… as I struggle to find something I like today.
I am a tough sell for pure voices-and-percussion albums. And I don’t think it’s a “just me” kinda taste quirk. I know voice-and-percussion can be captivating, gripping, on stage, but the format is too hard to follow all the way though a whole album.
Next, it’s hard, lotta work, to redeem corny tunes though improvisation. If you roll out one lame-o, half-gimmick tune after another, I come to suspect you may like corny tunes. Because, I mean, there’s no question there’s an audience for them.
Everything gets better after the name.
Interesting footnote: since writing the review, I’ve discovered a couple earlier releases in the stacks that are clearly Afrobeats bands before I knew the style had a tag.
Very odd article. I would have guessed Hollywood had wretched attendance this past summer, for the reason that everybody knows: addiction to exhausted franchises and remakes. The spread of Rotten Tomatoes is nothing to cheer but I can’t get worked up about it one way or the other: nothing is forcing anyone to pay any attention to the ratings. And I agree with commenters who said some sort of comparison with Metacritic would have been a useful addition to the discussion.
My review at Arts Fuse. A must for all you “graphic novel” types. Or people who have navigated the personality currents of very offbeat workplaces.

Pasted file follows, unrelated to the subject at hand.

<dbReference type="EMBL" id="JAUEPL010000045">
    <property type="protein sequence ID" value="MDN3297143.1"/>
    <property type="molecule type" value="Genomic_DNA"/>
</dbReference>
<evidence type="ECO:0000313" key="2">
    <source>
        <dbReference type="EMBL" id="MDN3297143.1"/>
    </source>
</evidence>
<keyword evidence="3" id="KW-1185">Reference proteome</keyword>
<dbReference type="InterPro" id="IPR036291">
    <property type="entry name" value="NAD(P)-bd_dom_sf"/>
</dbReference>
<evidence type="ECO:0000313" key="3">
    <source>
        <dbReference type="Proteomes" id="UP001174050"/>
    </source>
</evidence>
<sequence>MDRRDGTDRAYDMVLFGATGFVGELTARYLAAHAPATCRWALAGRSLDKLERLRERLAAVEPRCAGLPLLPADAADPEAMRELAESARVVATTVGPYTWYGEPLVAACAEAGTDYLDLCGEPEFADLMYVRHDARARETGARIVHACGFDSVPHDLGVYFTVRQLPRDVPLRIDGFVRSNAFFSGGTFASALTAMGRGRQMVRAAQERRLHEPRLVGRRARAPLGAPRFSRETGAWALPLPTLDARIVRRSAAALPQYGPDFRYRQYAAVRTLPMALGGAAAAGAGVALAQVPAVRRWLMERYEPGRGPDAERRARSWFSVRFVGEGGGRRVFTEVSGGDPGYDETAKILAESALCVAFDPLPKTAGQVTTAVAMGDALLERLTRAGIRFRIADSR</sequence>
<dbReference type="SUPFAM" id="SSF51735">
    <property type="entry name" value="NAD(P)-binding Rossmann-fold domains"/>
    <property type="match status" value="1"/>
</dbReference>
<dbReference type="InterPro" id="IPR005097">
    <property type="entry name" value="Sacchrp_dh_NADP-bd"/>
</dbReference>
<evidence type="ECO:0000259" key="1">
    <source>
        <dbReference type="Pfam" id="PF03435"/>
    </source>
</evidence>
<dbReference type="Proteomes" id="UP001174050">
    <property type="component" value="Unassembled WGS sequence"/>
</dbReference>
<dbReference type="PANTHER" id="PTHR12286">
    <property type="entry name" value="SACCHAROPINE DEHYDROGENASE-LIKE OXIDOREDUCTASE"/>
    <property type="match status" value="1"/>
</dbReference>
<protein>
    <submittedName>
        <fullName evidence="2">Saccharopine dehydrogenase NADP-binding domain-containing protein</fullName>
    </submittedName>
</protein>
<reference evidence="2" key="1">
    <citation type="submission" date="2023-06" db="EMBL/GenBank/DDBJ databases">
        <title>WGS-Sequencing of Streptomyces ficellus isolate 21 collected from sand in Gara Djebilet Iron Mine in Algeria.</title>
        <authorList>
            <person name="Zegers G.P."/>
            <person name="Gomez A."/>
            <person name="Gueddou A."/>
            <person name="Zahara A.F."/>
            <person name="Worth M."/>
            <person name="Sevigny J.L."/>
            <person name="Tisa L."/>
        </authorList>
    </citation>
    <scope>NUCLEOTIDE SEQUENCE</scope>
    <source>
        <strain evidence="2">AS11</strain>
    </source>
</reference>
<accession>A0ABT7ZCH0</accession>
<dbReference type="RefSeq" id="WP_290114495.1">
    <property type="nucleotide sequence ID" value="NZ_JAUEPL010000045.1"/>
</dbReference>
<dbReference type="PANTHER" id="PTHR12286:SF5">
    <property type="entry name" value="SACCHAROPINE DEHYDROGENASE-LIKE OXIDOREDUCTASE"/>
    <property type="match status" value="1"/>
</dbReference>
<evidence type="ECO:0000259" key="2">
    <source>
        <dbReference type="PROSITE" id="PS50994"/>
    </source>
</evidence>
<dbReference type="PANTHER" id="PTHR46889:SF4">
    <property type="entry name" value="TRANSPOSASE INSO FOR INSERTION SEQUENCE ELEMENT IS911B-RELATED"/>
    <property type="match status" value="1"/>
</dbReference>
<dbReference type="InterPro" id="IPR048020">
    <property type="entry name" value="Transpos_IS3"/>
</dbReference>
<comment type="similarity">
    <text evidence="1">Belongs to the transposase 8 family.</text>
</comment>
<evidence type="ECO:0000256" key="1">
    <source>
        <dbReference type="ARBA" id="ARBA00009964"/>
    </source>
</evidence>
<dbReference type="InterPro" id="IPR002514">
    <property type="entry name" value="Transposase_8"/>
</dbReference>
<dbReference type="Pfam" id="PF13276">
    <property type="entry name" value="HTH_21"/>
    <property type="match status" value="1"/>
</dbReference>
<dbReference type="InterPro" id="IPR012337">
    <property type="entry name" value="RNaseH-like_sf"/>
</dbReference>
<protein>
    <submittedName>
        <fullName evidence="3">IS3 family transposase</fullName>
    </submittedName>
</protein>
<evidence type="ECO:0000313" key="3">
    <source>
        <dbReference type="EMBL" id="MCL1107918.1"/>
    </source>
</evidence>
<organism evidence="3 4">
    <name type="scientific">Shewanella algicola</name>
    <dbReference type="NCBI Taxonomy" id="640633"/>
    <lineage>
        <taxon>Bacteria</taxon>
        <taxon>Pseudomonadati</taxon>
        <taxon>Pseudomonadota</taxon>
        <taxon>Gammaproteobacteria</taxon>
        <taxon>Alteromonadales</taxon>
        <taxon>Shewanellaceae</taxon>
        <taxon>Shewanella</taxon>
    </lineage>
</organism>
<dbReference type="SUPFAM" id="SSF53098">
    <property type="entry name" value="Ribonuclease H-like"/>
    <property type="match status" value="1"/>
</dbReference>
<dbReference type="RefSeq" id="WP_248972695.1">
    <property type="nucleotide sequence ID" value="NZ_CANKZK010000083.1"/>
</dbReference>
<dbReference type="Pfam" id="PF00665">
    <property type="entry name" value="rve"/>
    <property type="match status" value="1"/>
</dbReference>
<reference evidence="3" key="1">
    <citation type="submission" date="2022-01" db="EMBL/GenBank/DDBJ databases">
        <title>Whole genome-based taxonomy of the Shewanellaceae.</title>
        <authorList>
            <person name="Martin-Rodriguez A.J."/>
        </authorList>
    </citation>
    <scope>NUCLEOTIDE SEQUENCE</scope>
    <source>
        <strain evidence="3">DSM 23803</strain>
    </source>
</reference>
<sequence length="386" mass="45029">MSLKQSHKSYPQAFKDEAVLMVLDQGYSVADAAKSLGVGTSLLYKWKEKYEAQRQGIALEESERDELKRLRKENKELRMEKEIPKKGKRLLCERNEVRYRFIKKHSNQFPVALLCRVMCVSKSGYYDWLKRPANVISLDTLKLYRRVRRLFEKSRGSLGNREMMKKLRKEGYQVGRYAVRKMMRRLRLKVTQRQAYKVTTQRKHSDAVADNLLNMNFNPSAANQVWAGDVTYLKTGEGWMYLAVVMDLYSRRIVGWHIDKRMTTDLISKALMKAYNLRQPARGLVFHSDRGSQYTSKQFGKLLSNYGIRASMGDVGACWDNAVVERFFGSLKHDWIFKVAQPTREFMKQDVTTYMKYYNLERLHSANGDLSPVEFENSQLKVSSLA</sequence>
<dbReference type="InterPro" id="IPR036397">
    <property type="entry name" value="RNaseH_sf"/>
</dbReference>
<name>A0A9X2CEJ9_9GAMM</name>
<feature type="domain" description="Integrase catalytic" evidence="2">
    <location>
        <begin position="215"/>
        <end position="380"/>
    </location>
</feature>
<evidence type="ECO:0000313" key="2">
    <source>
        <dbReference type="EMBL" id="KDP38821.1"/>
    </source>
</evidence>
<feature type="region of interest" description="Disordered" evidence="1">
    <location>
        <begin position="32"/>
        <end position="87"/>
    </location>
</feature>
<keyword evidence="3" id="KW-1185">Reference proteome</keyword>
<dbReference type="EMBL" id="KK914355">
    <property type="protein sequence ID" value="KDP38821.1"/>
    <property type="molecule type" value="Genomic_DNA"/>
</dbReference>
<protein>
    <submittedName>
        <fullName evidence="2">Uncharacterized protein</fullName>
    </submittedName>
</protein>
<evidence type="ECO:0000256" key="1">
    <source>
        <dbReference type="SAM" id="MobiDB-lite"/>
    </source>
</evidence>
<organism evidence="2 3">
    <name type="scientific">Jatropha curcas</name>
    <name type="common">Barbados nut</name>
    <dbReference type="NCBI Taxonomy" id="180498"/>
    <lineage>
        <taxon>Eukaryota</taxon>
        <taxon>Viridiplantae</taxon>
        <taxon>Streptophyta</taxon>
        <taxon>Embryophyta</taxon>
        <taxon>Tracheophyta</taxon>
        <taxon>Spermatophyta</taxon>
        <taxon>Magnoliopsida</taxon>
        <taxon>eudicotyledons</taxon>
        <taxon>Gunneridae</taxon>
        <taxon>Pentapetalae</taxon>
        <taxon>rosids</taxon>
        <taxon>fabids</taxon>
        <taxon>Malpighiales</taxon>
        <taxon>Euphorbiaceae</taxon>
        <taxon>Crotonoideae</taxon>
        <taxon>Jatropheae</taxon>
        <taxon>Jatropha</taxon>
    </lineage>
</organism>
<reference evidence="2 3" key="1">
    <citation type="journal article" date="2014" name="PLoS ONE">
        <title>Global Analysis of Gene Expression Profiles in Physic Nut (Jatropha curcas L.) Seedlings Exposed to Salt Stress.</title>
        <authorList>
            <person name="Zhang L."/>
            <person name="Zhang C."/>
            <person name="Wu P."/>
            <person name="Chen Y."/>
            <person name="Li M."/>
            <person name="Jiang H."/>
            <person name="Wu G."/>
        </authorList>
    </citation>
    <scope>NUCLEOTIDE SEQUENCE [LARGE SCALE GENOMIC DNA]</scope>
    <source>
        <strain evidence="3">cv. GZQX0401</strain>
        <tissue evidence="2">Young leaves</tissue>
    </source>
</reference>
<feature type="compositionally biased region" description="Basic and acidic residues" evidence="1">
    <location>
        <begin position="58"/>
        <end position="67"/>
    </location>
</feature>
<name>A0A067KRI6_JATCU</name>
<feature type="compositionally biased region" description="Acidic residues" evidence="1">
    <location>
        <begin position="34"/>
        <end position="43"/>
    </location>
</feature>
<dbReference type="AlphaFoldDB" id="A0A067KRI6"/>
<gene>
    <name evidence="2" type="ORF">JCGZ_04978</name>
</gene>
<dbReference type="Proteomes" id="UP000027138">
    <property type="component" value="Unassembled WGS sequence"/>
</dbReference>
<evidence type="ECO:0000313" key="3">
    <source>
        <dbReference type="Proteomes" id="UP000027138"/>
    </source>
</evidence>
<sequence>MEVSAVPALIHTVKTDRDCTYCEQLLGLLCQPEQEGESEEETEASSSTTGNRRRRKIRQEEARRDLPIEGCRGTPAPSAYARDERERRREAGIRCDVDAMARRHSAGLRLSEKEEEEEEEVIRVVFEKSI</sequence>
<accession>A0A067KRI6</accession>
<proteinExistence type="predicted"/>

Becker and Fagen would be first to say Steely Dan were a rock and roll future that never came to pass. The saddest aspect of their shortfall is that the more you had listened to, the more you appreciated what Steely Dan was on about. One of my greatest frustrations as a popular music critic is that I’m not happy with anything I wrote about the Dan. The only outright botch was my misguided rave for Fagen’s Kamakiriad (though it does still have its believers). And I did get it more or less right that Two Against Nature was quite an accomplishment after such a hiatus and was artistic justice. But probably the best I ever did for the band was during my first record-store job in Boston, where I convinced the owners that Aja was not just for hipsters but would be a hit and sure as hell would be more fun to play than the millionth repetition of Saturday Night Fever or (shudder) Dark Side of the Moon.
Anyway, I think this is as good as possible to do with Steely Dan and that, yeah, it does help to be from NY.
Tipped off by an ace review from Peter Margasak*, I was wowed to hear this was a rock and roll record precisely because, as Langdon Winner once said, it “comes from where no one is looking.” The forms and phrases and even licks may sound familiar — the title track is the latest fever re-dream of “Sweet Jane,” for instance — but the fresh angles and juiced emotions confirm, this is only because Perrett speaks rock and roll. Essential plus: frequent funny lines.
Seek this out.
*About 85% of the time, Peter and I are riding the exact same wave of music. The rest of the time I understand and appreciate his arguments, even if I don’t hear them.
I’m sure not gonna subscribe to the WSJ to read this article. But it does prompt me to take note of the most justified negative review I’ve read in quite a while.
Namely the Number 9 item in this Real Life Rock Top 10.
When I heard this album my response was also WTF — then I realized it had been overhyped with scarcely a claim that the performances were outstanding (and Dion barely mails them in). Instead, fabulous producer on hot streak and exciting times for music and Dion has made killer records. Fooey.